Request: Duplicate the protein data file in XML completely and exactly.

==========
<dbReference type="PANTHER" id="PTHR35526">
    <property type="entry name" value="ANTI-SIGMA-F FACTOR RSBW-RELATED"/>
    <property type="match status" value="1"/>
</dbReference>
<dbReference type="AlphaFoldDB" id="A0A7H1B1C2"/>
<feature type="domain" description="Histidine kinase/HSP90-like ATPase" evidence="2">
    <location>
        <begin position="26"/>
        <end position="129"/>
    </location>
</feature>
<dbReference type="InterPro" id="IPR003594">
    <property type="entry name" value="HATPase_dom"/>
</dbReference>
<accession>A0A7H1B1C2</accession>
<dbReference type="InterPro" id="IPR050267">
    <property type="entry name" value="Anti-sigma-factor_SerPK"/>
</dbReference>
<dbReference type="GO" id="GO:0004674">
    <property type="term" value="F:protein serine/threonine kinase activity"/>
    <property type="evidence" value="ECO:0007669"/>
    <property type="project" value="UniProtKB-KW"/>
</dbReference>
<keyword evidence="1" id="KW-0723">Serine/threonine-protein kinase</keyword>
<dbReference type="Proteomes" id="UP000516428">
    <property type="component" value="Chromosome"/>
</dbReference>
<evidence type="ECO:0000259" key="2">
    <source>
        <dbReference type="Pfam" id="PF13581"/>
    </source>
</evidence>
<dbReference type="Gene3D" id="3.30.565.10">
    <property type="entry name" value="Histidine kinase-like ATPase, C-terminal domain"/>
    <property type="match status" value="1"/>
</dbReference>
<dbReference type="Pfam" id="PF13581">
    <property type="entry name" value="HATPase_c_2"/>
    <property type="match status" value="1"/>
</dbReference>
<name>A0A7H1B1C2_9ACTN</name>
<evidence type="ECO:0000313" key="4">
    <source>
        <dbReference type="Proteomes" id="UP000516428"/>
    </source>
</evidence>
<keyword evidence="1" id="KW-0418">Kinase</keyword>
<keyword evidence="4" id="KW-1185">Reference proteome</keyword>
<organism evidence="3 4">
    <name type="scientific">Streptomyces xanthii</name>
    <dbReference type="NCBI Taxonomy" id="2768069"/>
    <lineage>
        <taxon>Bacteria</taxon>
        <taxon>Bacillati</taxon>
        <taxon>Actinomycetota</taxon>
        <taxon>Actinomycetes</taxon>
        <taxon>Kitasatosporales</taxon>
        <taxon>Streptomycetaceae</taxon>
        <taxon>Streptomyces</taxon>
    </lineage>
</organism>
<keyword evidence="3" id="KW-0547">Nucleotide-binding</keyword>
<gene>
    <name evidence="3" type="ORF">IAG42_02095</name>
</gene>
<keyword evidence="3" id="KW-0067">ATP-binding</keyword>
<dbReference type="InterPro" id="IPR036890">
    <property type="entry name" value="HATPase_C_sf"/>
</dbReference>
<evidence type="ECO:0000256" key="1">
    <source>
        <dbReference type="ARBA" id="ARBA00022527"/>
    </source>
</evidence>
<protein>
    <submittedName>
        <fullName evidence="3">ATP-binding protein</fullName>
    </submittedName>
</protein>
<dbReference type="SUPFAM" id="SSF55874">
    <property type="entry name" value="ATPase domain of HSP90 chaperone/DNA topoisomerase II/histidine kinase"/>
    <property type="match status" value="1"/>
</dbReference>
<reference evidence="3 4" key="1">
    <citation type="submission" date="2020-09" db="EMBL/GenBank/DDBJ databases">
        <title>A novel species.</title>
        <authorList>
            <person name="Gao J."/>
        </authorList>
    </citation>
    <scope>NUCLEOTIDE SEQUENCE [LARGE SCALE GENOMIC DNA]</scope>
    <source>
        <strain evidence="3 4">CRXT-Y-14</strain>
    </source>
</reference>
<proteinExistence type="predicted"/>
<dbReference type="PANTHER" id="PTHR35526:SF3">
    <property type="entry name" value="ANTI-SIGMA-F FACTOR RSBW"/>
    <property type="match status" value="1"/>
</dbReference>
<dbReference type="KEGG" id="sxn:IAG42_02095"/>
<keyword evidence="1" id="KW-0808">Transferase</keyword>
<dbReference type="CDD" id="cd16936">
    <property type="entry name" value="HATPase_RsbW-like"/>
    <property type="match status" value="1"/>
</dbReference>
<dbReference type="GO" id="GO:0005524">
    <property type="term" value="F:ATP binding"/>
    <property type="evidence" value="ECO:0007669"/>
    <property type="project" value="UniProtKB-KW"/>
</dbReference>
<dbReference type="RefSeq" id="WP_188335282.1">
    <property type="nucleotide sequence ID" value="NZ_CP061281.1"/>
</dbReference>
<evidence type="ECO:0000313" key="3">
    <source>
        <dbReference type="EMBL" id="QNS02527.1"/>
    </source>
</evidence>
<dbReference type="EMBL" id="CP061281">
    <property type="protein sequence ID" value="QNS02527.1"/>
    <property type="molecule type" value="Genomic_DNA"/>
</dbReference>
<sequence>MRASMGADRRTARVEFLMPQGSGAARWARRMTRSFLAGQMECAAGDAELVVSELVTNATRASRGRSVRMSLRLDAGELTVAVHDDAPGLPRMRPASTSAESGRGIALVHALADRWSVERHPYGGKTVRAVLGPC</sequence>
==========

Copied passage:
<dbReference type="PANTHER" id="PTHR35526">
    <property type="entry name" value="ANTI-SIGMA-F FACTOR RSBW-RELATED"/>
    <property type="match status" value="1"/>
</dbReference>
<dbReference type="AlphaFoldDB" id="A0A7H1B1C2"/>
<feature type="domain" description="Histidine kinase/HSP90-like ATPase" evidence="2">
    <location>
        <begin position="26"/>
        <end position="129"/>
    </location>
</feature>
<dbReference type="InterPro" id="IPR003594">
    <property type="entry name" value="HATPase_dom"/>
</dbReference>
<accession>A0A7H1B1C2</accession>
<dbReference type="InterPro" id="IPR050267">
    <property type="entry name" value="Anti-sigma-factor_SerPK"/>
</dbReference>
<dbReference type="GO" id="GO:0004674">
    <property type="term" value="F:protein serine/threonine kinase activity"/>
    <property type="evidence" value="ECO:0007669"/>
    <property type="project" value="UniProtKB-KW"/>
</dbReference>
<keyword evidence="1" id="KW-0723">Serine/threonine-protein kinase</keyword>
<dbReference type="Proteomes" id="UP000516428">
    <property type="component" value="Chromosome"/>
</dbReference>
<evidence type="ECO:0000259" key="2">
    <source>
        <dbReference type="Pfam" id="PF13581"/>
    </source>
</evidence>
<dbReference type="Gene3D" id="3.30.565.10">
    <property type="entry name" value="Histidine kinase-like ATPase, C-terminal domain"/>
    <property type="match status" value="1"/>
</dbReference>
<dbReference type="Pfam" id="PF13581">
    <property type="entry name" value="HATPase_c_2"/>
    <property type="match status" value="1"/>
</dbReference>
<name>A0A7H1B1C2_9ACTN</name>
<evidence type="ECO:0000313" key="4">
    <source>
        <dbReference type="Proteomes" id="UP000516428"/>
    </source>
</evidence>
<keyword evidence="1" id="KW-0418">Kinase</keyword>
<keyword evidence="4" id="KW-1185">Reference proteome</keyword>
<organism evidence="3 4">
    <name type="scientific">Streptomyces xanthii</name>
    <dbReference type="NCBI Taxonomy" id="2768069"/>
    <lineage>
        <taxon>Bacteria</taxon>
        <taxon>Bacillati</taxon>
        <taxon>Actinomycetota</taxon>
        <taxon>Actinomycetes</taxon>
        <taxon>Kitasatosporales</taxon>
        <taxon>Streptomycetaceae</taxon>
        <taxon>Streptomyces</taxon>
    </lineage>
</organism>
<keyword evidence="3" id="KW-0547">Nucleotide-binding</keyword>
<gene>
    <name evidence="3" type="ORF">IAG42_02095</name>
</gene>
<keyword evidence="3" id="KW-0067">ATP-binding</keyword>
<dbReference type="InterPro" id="IPR036890">
    <property type="entry name" value="HATPase_C_sf"/>
</dbReference>
<evidence type="ECO:0000256" key="1">
    <source>
        <dbReference type="ARBA" id="ARBA00022527"/>
    </source>
</evidence>
<protein>
    <submittedName>
        <fullName evidence="3">ATP-binding protein</fullName>
    </submittedName>
</protein>
<dbReference type="SUPFAM" id="SSF55874">
    <property type="entry name" value="ATPase domain of HSP90 chaperone/DNA topoisomerase II/histidine kinase"/>
    <property type="match status" value="1"/>
</dbReference>
<reference evidence="3 4" key="1">
    <citation type="submission" date="2020-09" db="EMBL/GenBank/DDBJ databases">
        <title>A novel species.</title>
        <authorList>
            <person name="Gao J."/>
        </authorList>
    </citation>
    <scope>NUCLEOTIDE SEQUENCE [LARGE SCALE GENOMIC DNA]</scope>
    <source>
        <strain evidence="3 4">CRXT-Y-14</strain>
    </source>
</reference>
<proteinExistence type="predicted"/>
<dbReference type="PANTHER" id="PTHR35526:SF3">
    <property type="entry name" value="ANTI-SIGMA-F FACTOR RSBW"/>
    <property type="match status" value="1"/>
</dbReference>
<dbReference type="KEGG" id="sxn:IAG42_02095"/>
<keyword evidence="1" id="KW-0808">Transferase</keyword>
<dbReference type="CDD" id="cd16936">
    <property type="entry name" value="HATPase_RsbW-like"/>
    <property type="match status" value="1"/>
</dbReference>
<dbReference type="GO" id="GO:0005524">
    <property type="term" value="F:ATP binding"/>
    <property type="evidence" value="ECO:0007669"/>
    <property type="project" value="UniProtKB-KW"/>
</dbReference>
<dbReference type="RefSeq" id="WP_188335282.1">
    <property type="nucleotide sequence ID" value="NZ_CP061281.1"/>
</dbReference>
<evidence type="ECO:0000313" key="3">
    <source>
        <dbReference type="EMBL" id="QNS02527.1"/>
    </source>
</evidence>
<dbReference type="EMBL" id="CP061281">
    <property type="protein sequence ID" value="QNS02527.1"/>
    <property type="molecule type" value="Genomic_DNA"/>
</dbReference>
<sequence>MRASMGADRRTARVEFLMPQGSGAARWARRMTRSFLAGQMECAAGDAELVVSELVTNATRASRGRSVRMSLRLDAGELTVAVHDDAPGLPRMRPASTSAESGRGIALVHALADRWSVERHPYGGKTVRAVLGPC</sequence>